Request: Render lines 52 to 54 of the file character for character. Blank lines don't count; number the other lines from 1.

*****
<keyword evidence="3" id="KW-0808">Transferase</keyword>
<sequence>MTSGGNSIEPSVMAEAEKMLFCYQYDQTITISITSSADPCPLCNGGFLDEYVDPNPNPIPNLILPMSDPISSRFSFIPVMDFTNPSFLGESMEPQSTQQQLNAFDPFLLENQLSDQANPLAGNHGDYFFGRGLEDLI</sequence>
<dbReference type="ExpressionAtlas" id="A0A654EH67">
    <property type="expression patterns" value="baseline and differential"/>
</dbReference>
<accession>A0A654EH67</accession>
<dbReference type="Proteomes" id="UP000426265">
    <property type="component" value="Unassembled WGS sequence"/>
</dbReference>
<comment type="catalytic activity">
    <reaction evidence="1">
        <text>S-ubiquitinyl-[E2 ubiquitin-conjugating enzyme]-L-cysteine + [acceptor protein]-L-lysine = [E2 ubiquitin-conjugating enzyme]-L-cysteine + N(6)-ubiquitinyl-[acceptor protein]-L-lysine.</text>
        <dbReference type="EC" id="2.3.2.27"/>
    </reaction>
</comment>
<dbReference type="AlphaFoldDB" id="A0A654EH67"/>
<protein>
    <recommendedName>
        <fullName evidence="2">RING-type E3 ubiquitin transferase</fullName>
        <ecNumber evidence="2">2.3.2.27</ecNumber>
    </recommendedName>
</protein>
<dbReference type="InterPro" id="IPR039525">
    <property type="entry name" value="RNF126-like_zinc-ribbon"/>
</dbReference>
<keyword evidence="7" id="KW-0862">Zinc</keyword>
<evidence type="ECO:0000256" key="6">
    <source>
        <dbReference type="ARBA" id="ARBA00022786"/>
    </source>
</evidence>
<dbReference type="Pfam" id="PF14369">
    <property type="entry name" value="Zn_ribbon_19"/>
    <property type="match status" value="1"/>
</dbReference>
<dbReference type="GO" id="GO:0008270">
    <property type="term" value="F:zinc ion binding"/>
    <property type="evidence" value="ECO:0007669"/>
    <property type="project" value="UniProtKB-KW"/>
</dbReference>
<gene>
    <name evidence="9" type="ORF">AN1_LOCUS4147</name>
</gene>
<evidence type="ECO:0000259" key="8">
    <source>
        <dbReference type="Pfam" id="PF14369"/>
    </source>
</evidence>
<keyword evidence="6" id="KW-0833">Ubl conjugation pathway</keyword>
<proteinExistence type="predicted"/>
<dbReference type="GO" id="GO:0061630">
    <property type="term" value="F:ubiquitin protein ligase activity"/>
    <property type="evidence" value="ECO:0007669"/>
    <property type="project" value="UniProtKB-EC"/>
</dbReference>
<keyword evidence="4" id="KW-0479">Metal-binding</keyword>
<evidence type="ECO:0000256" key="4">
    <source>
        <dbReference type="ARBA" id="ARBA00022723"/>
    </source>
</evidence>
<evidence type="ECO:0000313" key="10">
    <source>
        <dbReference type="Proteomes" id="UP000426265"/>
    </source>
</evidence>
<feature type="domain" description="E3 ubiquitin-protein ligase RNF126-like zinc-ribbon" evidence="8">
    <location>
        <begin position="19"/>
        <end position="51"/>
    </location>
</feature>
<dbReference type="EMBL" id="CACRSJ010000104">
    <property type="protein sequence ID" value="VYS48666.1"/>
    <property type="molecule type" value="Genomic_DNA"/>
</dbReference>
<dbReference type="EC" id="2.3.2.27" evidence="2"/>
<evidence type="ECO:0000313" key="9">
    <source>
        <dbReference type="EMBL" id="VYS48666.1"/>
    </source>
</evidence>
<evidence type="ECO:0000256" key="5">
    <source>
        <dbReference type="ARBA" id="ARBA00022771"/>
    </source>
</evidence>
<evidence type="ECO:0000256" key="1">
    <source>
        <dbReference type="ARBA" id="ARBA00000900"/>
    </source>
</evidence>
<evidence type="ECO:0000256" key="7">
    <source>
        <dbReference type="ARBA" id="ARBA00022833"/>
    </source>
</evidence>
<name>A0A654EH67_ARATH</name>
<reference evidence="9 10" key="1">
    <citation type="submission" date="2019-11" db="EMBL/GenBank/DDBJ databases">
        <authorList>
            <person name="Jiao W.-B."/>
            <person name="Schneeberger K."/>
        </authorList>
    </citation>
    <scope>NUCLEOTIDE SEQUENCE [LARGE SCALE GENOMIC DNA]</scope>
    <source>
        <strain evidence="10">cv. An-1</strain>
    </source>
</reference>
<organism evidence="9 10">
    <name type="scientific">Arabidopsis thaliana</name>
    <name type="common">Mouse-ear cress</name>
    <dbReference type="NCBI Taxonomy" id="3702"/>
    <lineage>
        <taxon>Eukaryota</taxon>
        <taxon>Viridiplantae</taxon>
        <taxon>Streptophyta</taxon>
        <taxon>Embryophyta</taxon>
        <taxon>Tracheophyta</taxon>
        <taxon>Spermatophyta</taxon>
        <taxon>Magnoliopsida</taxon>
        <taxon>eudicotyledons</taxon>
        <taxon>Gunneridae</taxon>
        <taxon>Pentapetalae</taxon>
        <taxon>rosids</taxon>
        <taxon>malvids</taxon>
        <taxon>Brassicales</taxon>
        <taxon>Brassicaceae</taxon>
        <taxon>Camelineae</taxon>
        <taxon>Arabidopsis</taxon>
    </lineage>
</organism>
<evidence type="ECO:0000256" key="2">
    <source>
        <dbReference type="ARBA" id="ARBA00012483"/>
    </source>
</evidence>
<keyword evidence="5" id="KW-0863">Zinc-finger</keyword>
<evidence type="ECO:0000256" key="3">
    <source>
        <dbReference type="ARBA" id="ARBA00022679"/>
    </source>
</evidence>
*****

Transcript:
    <property type="term" value="F:ubiquitin protein ligase activity"/>
    <property type="evidence" value="ECO:0007669"/>
    <property type="project" value="UniProtKB-EC"/>